• Tocotrienols may increase the risk of bleeding when taken with drugs that increase the risk of bleeding. Some examples include aspirin, anticoagulants (blood thinners) such as warfarin (Coumadin®) or heparin, antiplatelet drugs such as clopidogrel (Plavix®), and nonsteroidal anti-inflammatory drugs such as ibuprofen (Motrin®, Advil®) or naproxen (Naprosyn®, Aleve®).

  • Tocotrienols may interfere with the way the body processes certain drugs using the liver’s cytochrome P450 enzyme system. As a result, the levels of these drugs may be increased or decreased in the blood and may cause increased or decreased effects or potentially serious adverse reactions. Patients using any medications should check the package insert, and speak with a qualified healthcare professional, including a pharmacist, about possible interactions.

  • Tocotrienols may also interact with agents that affect the immune system, anticancer agents, cholesterol-lowering agents, gastrointestinal agents, nerve protection agents, statins, or weight loss agents.

Interactions with Herbs and Dietary Supplements

  • Tocotrienols may lower blood sugar levels. Caution is advised when using herbs or supplements that may also lower blood sugar. Blood glucose levels may require monitoring, and doses may need adjustment.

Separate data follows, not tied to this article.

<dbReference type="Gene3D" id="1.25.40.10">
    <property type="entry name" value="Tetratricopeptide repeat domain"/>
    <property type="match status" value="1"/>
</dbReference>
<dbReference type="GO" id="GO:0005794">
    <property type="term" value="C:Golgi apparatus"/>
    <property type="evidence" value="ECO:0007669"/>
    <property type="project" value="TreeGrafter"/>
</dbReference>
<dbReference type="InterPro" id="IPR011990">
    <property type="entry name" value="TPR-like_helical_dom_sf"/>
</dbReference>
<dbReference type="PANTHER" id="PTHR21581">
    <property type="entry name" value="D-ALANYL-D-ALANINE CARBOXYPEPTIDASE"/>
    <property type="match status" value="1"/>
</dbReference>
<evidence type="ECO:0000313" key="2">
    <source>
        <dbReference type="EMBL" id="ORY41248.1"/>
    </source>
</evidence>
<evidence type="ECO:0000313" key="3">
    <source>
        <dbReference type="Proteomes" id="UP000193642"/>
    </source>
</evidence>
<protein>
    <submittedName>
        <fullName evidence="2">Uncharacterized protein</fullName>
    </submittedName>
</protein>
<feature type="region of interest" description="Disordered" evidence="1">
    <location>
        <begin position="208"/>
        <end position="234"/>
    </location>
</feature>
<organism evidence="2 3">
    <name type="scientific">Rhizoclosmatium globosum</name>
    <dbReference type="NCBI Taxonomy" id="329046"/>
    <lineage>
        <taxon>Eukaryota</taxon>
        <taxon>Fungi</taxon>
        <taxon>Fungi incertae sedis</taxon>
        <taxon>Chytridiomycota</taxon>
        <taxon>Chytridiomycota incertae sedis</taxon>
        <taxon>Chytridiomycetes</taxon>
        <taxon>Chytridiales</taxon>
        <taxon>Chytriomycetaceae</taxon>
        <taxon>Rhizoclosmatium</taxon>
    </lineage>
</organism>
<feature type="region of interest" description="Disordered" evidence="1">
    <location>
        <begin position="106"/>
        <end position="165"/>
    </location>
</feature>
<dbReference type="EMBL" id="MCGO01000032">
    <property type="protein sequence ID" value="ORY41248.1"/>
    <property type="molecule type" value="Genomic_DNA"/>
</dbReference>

• Tocotrienols may increase the risk of bleeding when taken with herbs and supplements that are believed to increase the risk of bleeding. Multiple cases of bleeding have been reported with the use of Ginkgo biloba, and fewer cases with garlic and saw palmetto. Numerous other agents may theoretically increase the risk of bleeding, although this has not been proven in most cases.

  • Tocotrienols may interfere with the way the body processes certain herbs or supplements using the liver’s cytochrome P450 enzyme system. As a result, the levels of other herbs or supplements may change in the blood. It may also alter the effects that other herbs or supplements potentially may have on the P450 system.

  • Tocotrienols may also interact with anticancer agents, antioxidants, cholesterol-lowering agents, citrus flavonoids, gastrointestinal herbs and supplements, herbs and supplements that affect the immune system, nerve protection herbs and supplements, or weight loss agents.

Author Information

  • This information is based on a systematic review of scientific literature edited and peer-reviewed by contributors to the Natural Standard Research Collaboration (www.naturalstandard.com).

References

Natural Standard developed the above evidence-based information based on a thorough systematic review of the available scientific articles. For comprehensive information about alternative and complementary therapies on the professional level, go to www.naturalstandard.com. Selected references are listed below.

  1. Brigelius-Flohe R. Vitamin E and drug metabolism. Biochem Biophys Res Commun 2003;305(3):737-740. View Abstract